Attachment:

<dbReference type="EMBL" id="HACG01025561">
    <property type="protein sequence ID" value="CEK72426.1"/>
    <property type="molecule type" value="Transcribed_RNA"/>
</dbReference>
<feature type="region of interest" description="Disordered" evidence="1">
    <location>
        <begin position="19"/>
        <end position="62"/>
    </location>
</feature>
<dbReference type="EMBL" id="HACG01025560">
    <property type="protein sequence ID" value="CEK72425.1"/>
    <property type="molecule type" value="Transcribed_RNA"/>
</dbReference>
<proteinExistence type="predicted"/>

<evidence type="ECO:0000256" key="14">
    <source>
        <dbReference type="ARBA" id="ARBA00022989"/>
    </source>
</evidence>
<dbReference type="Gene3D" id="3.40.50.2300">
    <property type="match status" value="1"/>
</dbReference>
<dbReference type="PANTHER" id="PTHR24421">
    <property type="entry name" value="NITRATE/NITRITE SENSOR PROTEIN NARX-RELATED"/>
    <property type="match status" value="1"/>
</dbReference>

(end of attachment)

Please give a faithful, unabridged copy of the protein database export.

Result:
<dbReference type="EMBL" id="HACG01025561">
    <property type="protein sequence ID" value="CEK72426.1"/>
    <property type="molecule type" value="Transcribed_RNA"/>
</dbReference>
<feature type="region of interest" description="Disordered" evidence="1">
    <location>
        <begin position="19"/>
        <end position="62"/>
    </location>
</feature>
<dbReference type="EMBL" id="HACG01025560">
    <property type="protein sequence ID" value="CEK72425.1"/>
    <property type="molecule type" value="Transcribed_RNA"/>
</dbReference>
<proteinExistence type="predicted"/>

<evidence type="ECO:0000256" key="14">
    <source>
        <dbReference type="ARBA" id="ARBA00022989"/>
    </source>
</evidence>
<dbReference type="Gene3D" id="3.40.50.2300">
    <property type="match status" value="1"/>
</dbReference>
<dbReference type="PANTHER" id="PTHR24421">
    <property type="entry name" value="NITRATE/NITRITE SENSOR PROTEIN NARX-RELATED"/>
    <property type="match status" value="1"/>
</dbReference>